‘Automation software and machine learning’ to ‘breathe life into struggling local news industry,’ new SFist ownership claims


SFist — the snarky news-aggregation site launched in 2004 after its founders met at El Farolito on 24th and Alabama streets and finalized the deal over drinks at Doc’s Clock — is coming back.

This is a heartening development for both purveyors and consumers of local news, distraught after SFist and its fellow Gothamist websites were abruptly shuttered in 2017 by malevolent billionaire Joe Ricketts.

Less heartening, however, is the language used to describe SFist 2.0. Its new owners, Impress3 Media, seek “to revitalize local news through software-assisted reporting and writing,” per a press release put out today. From that statement:

Impress3’s has acquired the SFist assets to bolster its mission to breathe new life into the struggling local news industry. It uses automation software and machine learning to assist writers and editors as they produce the most interesting content for readers in specific geographic regions or business verticals.

So, this is an unmitigated good — provided you think what’s missing in the local news world is “automation software and machine learning.”

Not everyone does; veterans of sites already using such software describe the results as “Artificial Intelligence Mad-Libs.” Eve Batey, a co-founder of SFist, wished her successors well, but noted that “machine learning can be tremendously helpful with respect to data reporting. But I don’t think that alone is a solution for anything other than getting on Google News and getting some short-term clicks.”

Zack Chen, 30, is the CEO of Impress3 and a San Francisco native. He describes himself as a fan of SFist from way back when, who initiated this sale via Twitter. This deal closed around three months ago, he said. Chen claimed he was not permitted to explain why he was required to wait this much time to announce this transaction, nor was he allowed to discuss SFist’s sales price.

Chen said the purpose of the “automation” inherent in “our system” is not to “create content automatically. That would never be our goal.” Rather, he says, his system “makes sure our content creators find the most interesting topics faster than, generally, a human reader would be able to find them. It pulls from various websites and content online in order to help our editors and writers see things faster.”

Asked to clarify this, he continued “without saying too much, the purpose is not just to see what’s trending but to verify some of the content on its own so the process moves along faster. To cut out a little bit of the necessary steps that go into it — an attempt to speed up and streamline everything, so content writers will be able to move it along more quickly.”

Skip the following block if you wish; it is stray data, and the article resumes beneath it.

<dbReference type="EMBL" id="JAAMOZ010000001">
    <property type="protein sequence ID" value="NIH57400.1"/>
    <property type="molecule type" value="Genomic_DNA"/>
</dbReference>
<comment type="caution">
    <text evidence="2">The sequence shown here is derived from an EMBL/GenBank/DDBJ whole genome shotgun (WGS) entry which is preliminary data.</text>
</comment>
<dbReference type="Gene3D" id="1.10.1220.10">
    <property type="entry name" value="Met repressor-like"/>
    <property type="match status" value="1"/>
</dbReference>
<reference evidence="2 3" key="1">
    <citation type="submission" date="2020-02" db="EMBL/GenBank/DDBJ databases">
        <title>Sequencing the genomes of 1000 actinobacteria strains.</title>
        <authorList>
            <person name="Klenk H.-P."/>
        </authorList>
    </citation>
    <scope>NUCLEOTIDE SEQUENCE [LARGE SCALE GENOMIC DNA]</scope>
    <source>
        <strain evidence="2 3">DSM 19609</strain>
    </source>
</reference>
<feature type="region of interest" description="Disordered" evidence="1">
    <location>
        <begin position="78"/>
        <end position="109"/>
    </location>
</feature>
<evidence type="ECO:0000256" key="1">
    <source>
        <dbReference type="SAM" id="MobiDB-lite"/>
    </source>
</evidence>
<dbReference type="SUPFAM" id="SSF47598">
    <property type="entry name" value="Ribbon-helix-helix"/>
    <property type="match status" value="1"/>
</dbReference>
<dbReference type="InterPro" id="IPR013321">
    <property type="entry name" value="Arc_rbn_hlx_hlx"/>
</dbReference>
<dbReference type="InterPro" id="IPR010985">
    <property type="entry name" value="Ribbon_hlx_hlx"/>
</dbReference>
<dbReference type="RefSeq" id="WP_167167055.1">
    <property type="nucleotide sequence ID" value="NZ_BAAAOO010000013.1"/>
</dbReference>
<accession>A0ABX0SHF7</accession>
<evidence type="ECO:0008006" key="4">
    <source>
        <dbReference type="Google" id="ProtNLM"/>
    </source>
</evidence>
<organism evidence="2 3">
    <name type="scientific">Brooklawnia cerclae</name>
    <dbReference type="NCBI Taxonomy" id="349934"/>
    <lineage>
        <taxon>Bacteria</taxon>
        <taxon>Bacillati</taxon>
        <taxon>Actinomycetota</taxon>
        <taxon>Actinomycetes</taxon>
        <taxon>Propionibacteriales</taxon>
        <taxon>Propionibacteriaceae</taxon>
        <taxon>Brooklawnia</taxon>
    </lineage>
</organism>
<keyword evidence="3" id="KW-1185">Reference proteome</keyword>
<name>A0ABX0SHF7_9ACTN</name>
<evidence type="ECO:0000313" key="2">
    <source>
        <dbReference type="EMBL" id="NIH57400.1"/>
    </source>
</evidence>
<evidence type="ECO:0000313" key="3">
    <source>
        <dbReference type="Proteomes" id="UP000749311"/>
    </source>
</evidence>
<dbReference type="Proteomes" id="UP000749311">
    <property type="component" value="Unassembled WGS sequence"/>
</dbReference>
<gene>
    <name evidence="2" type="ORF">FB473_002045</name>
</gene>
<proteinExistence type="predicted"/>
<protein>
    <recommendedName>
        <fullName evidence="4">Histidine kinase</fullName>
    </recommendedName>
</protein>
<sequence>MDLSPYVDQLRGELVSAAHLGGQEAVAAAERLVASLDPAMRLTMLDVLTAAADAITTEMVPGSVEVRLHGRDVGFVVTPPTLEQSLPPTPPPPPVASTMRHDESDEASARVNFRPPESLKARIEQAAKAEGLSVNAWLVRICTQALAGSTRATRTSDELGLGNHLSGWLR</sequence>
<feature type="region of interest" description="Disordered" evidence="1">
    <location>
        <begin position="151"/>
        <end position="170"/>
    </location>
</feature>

This is a fairly loaded statement, as “the necessary steps” and “process” Chen is referring to are what we in the business refer to as “reporting.”


Asked for an example of how this has worked out, Chen pointed to a story on Impress3’s extant news site, Up to Boston, about bomb threats made to the Boston Globe. Chen says his system determined online claims regarding the bomb threats and evacuations to be reputable, enabling Up to Boston to publish a story some 18 hours prior to CNN.

This story, however, does not indicate that any proactive reporting took place. If a phone call or e-mail or any other message was made to the actual Boston Globe (or anyone), it is not indicated within this article.   

Chen describes Up to Boston as “our testing ground for local news” after several shots at crafting-industry magazines via software and machine learning. Up to Boston is “a good general idea of what we plan to do on SFist, but on a smaller scale.”  

A quick glance at Up to Boston reveals a very small staff aggregating local news. Video of a deadly local fire is gleaned from the Twitter feed of a TV reporter. Video of a family’s car, laden with holiday gifts, being driven off by thieves, is reposted from a local TV station. If there is any proactive reporting, it is hard to discern.

But SFist’s prior iteration wasn’t known for proactive reporting, either. Its articles often resembled book reports of other outlets’ proactively reported articles.

But they were funny.

“A second-hand approach to news coverage would not be out of line with the blogging model of Gothamist and all the ‘-ist’ sites were originally based on,” notes former SFist assistant editor Caleb Pershan. “But the idea of automation definitely strikes me as the opposite of what SFist was, which was an extremely online voice. Snark was occasionally deployed. I occasionally deployed snark to great effect. Snark is sometimes the order of the day.”

Pershan, Batey, and fellow former SFist editor Brock Keeling all said they hoped the site succeeded, but expressed various degrees of misgivings with its professed operating model. None had heard about this development prior to a cryptic Dec. 28 tweet from SFist’s long-dormant account; Chen mentioned nondisclosure agreements during his discussion with Mission Local.

Chen aims to have SFist up and running in a matter of months; he confirms that he has been in contact with former site editor Jay Barmann, but the size of the staff is “a work in progress.”

Barmann confirms he had his first discussion with Chen today, “but there’s nothing firm just yet.”

Chen hopes to have “more mixed media” on SFist than on the Boston site, with original podcasts and videos: “We’ll be sending someone out to do some original video production of a new restaurant or something going on in San Francisco.”

Will there also be original written reporting? “That’s the goal,” he continued. “But we have to build up to that.”

Also, he conceded, “that’s something that really falls outside the realm of our software assistance.”